|Elizabeth Cady Stanton (seated) |
and Susan B. Anthony c. 1900
Thursday, August 18, 2016
The Nineteenth Amendment (Amendment XIX) to the United States Constitution prohibits any United States citizen from being denied the right to vote on the basis of sex. It was ratified on August 18, 1920. Until the 1910s, most states disenfranchised women. The amendment was the culmination of the women's suffrage movement in the United States, which fought at both state and national levels to achieve the vote. It effectively overruled Minor v. Happersett, in which a unanimousSupreme Court ruled that the Fourteenth Amendment did not give women the right to vote.
The Nineteenth Amendment was first introduced in Congress in 1878 by Senator Aaron A. Sargent. Forty-one years later, in 1919, Congress approved the amendment and submitted it to the states for ratification. It was ratified by the requisite number of states a year later, with Tennessee's ratification being the final vote needed to add the amendment to the Constitution. In Leser v. Garnett (1922), the Supreme Court rejected claims that the amendment was unconstitutionally adopted.
The Nineteenth Amendment is identical to the Fifteenth Amendment, except that the Nineteenth prohibits the denial of suffrage because of sex and the Fifteenth because of "race, color, or previous condition of servitude". Colloquially known as the "Anthony Amendment", it was first introduced in the Senate by Republican Senator Aaron A. Sargent of California. Sargent, who had met and befriended Anthony on a train ride in 1872, was a dedicated women's suffrage advocate. He had frequently attempted to insert women's suffrage provisions into unrelated bills, but did not formally introduce a constitutional amendment until January 1878. Stanton and other women testified before the Senate in support of the amendment. The proposal sat in a committee until it was considered by the full Senate and rejected in a 16 to 34 vote in 1887.
A three-decade period known as "the doldrums" followed, during which the amendment was not considered by Congress and the women's suffrage movement achieved few victories. During this period, the suffragists pressed for the right to vote in the laws of individual states and territories while retaining the goal of federal recognition. A flurry of activity began in 1910 and 1911 with surprise successes in Washington and California. Over the next few years, most western states passed legislation or voter referenda enacting full or partial suffrage for women. These successes were linked to the 1912 election, which saw the rise of the Progressive and Socialist parties, as well as the election of Democratic President Woodrow Wilson. Not until 1914 was the constitutional amendment again considered by the Senate, where it was again rejected.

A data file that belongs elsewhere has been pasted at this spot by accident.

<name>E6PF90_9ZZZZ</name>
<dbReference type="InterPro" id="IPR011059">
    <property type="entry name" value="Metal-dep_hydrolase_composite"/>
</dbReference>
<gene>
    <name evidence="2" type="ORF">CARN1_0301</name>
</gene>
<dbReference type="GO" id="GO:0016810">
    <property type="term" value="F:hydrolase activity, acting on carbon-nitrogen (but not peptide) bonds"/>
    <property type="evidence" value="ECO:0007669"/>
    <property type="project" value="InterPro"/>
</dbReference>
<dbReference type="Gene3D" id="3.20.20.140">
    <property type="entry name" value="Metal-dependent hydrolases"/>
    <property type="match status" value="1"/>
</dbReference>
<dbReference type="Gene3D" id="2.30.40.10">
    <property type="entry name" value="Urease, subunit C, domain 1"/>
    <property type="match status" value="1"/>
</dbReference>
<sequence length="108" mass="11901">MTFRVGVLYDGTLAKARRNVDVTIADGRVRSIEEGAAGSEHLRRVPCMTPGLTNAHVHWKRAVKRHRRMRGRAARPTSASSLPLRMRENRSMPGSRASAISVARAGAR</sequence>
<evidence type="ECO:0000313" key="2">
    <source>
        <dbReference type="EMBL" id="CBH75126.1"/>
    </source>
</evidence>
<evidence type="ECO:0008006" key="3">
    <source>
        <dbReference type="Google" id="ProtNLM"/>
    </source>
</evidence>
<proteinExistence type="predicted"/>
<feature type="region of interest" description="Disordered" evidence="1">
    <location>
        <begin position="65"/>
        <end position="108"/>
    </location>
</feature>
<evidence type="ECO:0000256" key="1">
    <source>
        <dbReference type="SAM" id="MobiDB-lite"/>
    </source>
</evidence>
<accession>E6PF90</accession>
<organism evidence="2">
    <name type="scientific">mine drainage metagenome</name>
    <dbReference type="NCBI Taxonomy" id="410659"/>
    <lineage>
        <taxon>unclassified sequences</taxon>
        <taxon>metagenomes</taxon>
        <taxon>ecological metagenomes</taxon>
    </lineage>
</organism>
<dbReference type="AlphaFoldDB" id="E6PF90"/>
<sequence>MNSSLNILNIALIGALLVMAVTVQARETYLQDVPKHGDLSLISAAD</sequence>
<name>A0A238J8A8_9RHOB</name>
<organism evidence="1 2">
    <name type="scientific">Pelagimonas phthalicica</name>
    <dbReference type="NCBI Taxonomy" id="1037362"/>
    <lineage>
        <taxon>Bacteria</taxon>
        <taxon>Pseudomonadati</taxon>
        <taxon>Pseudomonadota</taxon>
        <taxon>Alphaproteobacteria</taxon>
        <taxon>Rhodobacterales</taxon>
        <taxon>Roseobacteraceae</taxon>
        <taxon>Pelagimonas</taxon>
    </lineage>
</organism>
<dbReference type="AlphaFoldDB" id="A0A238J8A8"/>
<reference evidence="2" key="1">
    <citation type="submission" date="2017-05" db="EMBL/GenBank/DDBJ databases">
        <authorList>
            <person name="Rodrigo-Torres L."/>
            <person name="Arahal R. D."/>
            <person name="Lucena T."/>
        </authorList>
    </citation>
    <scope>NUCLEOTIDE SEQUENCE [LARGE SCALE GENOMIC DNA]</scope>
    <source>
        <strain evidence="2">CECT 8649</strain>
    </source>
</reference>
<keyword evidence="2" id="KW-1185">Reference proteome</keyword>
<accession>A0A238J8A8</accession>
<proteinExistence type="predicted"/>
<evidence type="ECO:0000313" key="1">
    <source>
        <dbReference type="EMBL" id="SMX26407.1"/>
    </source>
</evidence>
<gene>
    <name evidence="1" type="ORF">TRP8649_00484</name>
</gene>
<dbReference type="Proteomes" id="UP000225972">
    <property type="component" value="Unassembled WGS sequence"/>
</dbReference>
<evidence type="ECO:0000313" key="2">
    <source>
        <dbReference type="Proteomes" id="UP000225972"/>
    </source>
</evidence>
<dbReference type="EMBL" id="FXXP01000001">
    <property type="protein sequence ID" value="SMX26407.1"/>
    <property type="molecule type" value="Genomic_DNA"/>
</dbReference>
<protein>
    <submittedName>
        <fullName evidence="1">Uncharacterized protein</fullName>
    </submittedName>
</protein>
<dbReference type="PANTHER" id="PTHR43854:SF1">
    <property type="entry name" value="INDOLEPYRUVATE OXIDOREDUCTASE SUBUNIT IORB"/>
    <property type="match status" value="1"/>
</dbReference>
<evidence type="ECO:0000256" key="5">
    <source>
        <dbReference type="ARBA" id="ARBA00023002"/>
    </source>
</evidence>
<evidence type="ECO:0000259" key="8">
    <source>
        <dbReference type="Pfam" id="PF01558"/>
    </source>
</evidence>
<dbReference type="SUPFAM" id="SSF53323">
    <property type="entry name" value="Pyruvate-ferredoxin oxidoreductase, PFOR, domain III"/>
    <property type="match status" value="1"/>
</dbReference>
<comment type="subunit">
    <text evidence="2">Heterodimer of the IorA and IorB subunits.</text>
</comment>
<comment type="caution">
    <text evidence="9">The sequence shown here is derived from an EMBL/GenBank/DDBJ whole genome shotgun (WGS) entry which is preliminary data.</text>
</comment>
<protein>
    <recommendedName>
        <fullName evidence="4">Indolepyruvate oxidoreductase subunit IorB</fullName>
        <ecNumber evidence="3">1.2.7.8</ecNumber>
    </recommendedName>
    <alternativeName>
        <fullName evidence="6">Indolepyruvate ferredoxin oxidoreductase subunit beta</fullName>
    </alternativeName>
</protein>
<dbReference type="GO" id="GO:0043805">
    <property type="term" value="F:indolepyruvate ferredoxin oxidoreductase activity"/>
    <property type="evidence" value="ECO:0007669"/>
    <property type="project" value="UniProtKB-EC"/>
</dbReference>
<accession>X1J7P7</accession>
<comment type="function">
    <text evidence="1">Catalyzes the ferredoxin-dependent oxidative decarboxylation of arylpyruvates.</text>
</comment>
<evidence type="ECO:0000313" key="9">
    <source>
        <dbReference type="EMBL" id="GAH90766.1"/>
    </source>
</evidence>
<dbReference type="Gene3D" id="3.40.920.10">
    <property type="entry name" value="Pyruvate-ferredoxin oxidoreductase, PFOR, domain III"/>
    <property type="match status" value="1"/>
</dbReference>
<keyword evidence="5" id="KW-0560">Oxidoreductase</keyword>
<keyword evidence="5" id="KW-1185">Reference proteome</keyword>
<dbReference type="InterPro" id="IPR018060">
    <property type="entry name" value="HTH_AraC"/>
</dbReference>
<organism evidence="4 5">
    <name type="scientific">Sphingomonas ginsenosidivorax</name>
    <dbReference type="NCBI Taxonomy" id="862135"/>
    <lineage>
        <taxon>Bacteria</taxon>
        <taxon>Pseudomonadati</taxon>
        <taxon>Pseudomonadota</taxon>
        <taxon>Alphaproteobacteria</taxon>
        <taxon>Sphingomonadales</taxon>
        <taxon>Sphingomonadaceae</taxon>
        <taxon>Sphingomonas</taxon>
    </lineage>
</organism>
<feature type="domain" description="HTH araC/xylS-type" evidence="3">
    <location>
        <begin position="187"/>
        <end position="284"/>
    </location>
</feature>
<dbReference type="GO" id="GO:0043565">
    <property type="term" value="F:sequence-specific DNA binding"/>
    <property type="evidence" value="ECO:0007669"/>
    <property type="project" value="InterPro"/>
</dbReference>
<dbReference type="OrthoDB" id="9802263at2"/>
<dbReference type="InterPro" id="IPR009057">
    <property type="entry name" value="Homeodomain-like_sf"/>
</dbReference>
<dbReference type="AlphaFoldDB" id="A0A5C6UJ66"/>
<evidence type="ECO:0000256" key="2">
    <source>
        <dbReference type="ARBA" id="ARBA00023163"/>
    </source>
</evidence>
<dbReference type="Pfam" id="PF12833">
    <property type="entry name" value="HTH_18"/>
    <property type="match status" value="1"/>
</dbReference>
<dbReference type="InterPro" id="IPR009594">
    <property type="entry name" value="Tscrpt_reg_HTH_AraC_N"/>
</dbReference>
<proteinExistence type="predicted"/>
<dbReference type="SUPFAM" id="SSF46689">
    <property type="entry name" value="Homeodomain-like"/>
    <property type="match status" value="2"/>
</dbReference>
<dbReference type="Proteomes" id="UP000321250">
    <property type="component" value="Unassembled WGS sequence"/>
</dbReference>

Carrie Chapman Catt was instrumental in the final push to gain ratification of the Nineteenth Amendment. In 1900, she succeeded Susan B. Anthony as the president of the National American Woman Suffrage Association (NAWSA). Starting in 1915, Catt revitalized NAWSA and led a successful campaign in New York to achieve state-level suffrage in 1917. When the U.S. entered World War I, Catt made the controversial decision to support the war effort, despite the widespread pacifist sentiment of many of her colleagues and supporters. NAWSA women’s work to aid the war effort turned them into highly visible symbols of nationalism.
The republican work of NAWSA stood in contrast to the more radical and aggressive tactics of the National Woman's Party (NWP) led by Alice Paul and Lucy Burns. In 1917, the NWP staged controversial demonstrations in Washington, D.C. to draw attention away from the war and back to women’s suffrage. Catt was successful in turning NAWSA into a patriotic organization, entirely separate from the NWP, and was rewarded when President Wilson spoke out in favor of women’s suffrage in his 1918 State of the Union address before Congress.
Another proposal was brought before the House on January 10, 1918. During the previous evening, President Wilson made a strong and widely published appeal to the House to pass the amendment. It was passed by the required two-thirds of the House, with only one vote to spare. The vote was then carried into the Senate. Wilson again made an appeal, but on September 30, 1918, the proposal fell two votes short of passage. On February 10, 1919, it was again voted upon and failed by only one vote.
There was considerable desire among politicians of both parties to have the proposal made part of the Constitution before the 1920 general elections, so the President called a special session of the Congress so the proposal would be brought before the House again. On May 21, 1919, it passed the House, 42 votes more than necessary being obtained. On June 4, 1919, it was brought before the Senate and, after a long discussion, it was passed with 56 ayes and 25 nays. Within a few days, Illinois, Wisconsin, and Michigan ratified the amendment, their legislatures being in session. Other states followed suit at a regular pace, until the amendment had been ratified by 35 of the necessary 36 state legislatures. Much of the opposition to the amendment came from Southern Democrats, a trend which remained consistent with Tennessee as the last state to pass the amendment, during a special session right before the ratification period was to expire. On August 18, 1920, Tennessee narrowly approved the Nineteenth Amendment, with 50 of 99 members of the Tennessee House of Representatives voting yes. This provided the final ratification necessary to add the amendment to the Constitution.
Posted by Barbara at 1:25 PM